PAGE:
1970s >> 1974 >> no-840-august-1974

Why Socialism?

“Confusion is undoubtedly the strongest weapon in the capitalist armoury. The fraudulent Labour Party, without a single measure on their programme that can benefit or interest the working class, lends itself to Tory and Liberal politicians as a socialist chopping block.” So said the Socialist Standard in July 1913 and to this day the smokescreen of gibberish constantly perpetrated by the capitalist parties obscures the class nature of society, and the antagonisms that therefore exist. Every proposition is debated ad nauseam except the most important one: necessity for a new society (Socialism) — now. The interest of the working class lies in the immediate establishment of Socialism, and this is the one and only object of the SPGB. We are not to be fobbed off by the “Immediate Demands” or “Something Now” Brigades. We have seen them march in confusion backwards and forwards across the social reform parade ground only to remain where they were. The “realists” have had their chance to find solutions to social problems and have failed miserably. Now is the time, not to be disillusioned, but for members of the working class to study our case and realize its validity.

Capitalism is the predominant form of society in all countries throughout the world. In this country it is estimated that 72 per cent of the wealth is owned about 10 per cent, of the population [1]  — the capitalist class. They also own the means of producing and reproducing wealth. Those who own nothing of the means of production, the working class, must sell their labour-power, skilled or unskilled, to an employer for a wage or salary. The working class forms the majority of society and is composed of all wage-earners, not just industrial workers but also those who would like to think of themselves as “middle class”. It is through the labour of the working class alone that all the wealth of society is produced and yet this is legally appropriated by the capitalists who produce nothing and are socially a useless class. As Engels so clearly put it:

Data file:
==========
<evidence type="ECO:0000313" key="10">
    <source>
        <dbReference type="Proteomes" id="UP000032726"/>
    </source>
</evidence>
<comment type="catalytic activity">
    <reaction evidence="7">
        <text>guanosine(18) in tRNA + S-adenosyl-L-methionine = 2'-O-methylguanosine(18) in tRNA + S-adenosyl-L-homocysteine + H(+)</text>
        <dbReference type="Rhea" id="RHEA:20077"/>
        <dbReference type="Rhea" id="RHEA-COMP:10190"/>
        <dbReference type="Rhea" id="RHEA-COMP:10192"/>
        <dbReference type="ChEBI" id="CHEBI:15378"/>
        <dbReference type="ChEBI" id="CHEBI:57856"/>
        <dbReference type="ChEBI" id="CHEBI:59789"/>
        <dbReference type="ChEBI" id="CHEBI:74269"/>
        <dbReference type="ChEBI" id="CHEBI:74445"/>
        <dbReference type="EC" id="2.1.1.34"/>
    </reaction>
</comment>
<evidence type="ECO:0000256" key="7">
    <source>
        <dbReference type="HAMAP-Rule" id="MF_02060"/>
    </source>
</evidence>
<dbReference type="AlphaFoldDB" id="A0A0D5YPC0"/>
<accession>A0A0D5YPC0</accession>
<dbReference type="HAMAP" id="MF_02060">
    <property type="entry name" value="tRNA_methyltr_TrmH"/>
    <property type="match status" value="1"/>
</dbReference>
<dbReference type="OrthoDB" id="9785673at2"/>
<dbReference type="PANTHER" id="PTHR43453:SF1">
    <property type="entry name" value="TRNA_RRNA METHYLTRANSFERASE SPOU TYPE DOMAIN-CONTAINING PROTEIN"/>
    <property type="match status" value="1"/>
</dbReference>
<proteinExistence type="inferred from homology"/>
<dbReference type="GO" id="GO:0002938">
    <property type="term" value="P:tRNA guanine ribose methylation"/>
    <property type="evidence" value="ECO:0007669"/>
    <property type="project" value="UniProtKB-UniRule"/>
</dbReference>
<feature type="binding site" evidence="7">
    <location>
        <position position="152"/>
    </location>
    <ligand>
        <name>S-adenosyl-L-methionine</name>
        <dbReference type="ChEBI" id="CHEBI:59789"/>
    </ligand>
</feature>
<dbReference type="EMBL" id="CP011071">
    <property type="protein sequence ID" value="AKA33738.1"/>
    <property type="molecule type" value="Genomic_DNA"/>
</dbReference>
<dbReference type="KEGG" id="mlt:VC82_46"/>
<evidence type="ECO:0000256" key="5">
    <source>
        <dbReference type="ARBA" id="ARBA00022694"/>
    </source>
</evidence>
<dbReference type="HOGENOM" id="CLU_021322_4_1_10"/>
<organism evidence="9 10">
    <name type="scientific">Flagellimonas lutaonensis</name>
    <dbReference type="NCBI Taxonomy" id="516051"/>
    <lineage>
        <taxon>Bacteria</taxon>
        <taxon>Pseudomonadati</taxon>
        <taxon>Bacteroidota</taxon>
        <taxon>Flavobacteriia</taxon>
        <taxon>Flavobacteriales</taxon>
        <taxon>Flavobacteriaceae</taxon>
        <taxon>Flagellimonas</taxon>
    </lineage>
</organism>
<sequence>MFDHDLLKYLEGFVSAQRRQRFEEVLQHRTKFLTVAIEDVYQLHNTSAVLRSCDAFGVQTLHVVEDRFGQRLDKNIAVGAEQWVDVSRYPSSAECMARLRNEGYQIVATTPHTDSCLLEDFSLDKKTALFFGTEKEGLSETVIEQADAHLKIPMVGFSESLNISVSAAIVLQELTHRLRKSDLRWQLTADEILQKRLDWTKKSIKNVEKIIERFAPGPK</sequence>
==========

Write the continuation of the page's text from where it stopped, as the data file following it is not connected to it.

The capitalist has no further social function than that of pocketing dividends, tearing off coupons and gambling on the stock exchange.

(Socialism, Utopian & Scientific)

Apologists for capitalism often argue how necessary (and no doubt kind-hearted) the capitalist class is to society by providing, at great pains to themselves, the capital for investment in new factories, works etc., and thus providing work for the workers. If the capitalist class think of themselves as doing society a good turn it does not concern us, although we rather suspect that their motives are not sublime. What can we be sure of is that capitalism inevitably creates unemployment and that an individual capitalist will invest not to provide work for others but only for profit or good “return” on his capital.

Capital constantly seeks to expand and stretch its grasping tentacles into every conceivable avenue, and of course engulf capitals smaller than itself. The real needs of human beings are not taken into account where production of wealth is only carried on with the motive of producing more and more capital. As long as the profit motive is the driving force behind production the needs of people cannot be met. Since the way in which wealth is produced and distributed in a given society will be the basic factor in determining the character of that society, it is not surprising that the anarchy of capitalist production and distribution gives rise to myriad social problems: housing, poverty, unemployment, etc. Such problems are indivisible from capitalism and insoluble under it. Historically capitalism has been a useful form of society in that it has enabled the means of production to be developed on a vast and world-wide social scale. Commodities are exchanged on a world-wide basis; e.g. many British workers have New Zealand lamb for their Sunday lunch, those that can afford it that is. There is however no world-wide social control over production and distribution, only an anarchy of competing capitals chasing the surplus-value produced solely by the working class.

The only alternative to capitalism is the establishment of Socialism where society as a whole will own and control in common the wealth and means of transporting it. Common Ownership means that individual members of society will have free access to what they want and require without regard to any form of exchange system. As Socialism can only be brought into being by the political act of the majority of people wanting and working for it, we assume that the majority of people would want to co-operate with each other in running and maintaining a Socialist society. Democratic control means that decisions affecting society would be taken by the majority and based upon the best available information. Society will make decisions in its own best interests. This is not the case today. We do not claim that Socialism will be trouble-free but compared with the madhouse of capitalism it will be a sane society indeed. Socialism will be the beginning of civilized history before which all societies will be classified as barbaric.

Tony D’Arcy


[1] See Hansard, 5th July 73.